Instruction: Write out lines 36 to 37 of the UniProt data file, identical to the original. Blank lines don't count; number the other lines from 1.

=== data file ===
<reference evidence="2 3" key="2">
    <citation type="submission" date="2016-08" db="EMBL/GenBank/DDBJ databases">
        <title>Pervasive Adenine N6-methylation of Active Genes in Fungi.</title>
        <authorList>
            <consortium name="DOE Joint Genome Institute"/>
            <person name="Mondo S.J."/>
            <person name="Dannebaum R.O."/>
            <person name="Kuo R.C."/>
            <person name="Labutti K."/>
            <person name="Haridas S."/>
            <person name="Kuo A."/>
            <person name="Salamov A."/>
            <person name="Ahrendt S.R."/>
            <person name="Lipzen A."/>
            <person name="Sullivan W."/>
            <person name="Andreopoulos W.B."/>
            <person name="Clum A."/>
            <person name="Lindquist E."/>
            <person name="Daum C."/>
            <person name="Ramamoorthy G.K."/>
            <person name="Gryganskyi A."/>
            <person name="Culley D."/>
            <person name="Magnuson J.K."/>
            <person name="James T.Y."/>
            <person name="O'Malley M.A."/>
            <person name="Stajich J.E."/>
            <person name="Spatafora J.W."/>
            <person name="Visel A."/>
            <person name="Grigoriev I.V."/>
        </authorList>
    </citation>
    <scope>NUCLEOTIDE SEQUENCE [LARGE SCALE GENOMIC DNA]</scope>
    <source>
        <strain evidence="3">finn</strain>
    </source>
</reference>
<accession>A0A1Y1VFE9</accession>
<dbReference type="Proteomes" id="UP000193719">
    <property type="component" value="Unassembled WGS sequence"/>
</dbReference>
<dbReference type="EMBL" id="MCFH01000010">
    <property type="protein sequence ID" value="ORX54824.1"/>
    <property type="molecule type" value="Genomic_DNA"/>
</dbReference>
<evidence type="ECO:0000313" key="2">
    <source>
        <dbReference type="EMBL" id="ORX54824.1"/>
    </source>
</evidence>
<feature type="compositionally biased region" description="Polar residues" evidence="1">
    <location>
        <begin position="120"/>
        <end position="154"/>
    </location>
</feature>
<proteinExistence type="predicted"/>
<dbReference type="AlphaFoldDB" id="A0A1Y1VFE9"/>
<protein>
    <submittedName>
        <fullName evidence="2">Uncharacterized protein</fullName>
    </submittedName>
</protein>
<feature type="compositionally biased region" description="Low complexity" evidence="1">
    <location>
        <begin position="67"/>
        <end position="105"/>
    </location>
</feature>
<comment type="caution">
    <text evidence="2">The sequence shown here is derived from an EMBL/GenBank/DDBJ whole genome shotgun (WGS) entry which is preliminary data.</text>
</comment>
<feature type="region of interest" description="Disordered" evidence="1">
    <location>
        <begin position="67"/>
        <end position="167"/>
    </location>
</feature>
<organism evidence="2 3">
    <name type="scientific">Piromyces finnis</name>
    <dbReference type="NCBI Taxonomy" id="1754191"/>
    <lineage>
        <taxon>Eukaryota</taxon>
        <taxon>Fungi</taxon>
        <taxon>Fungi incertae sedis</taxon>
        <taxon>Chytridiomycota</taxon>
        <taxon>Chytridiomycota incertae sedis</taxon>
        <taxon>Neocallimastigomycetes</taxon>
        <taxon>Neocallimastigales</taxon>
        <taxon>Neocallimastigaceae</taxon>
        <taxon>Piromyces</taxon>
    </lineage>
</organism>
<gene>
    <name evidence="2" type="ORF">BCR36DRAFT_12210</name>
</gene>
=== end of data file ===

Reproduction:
</reference>
<accession>A0A1Y1VFE9</accession>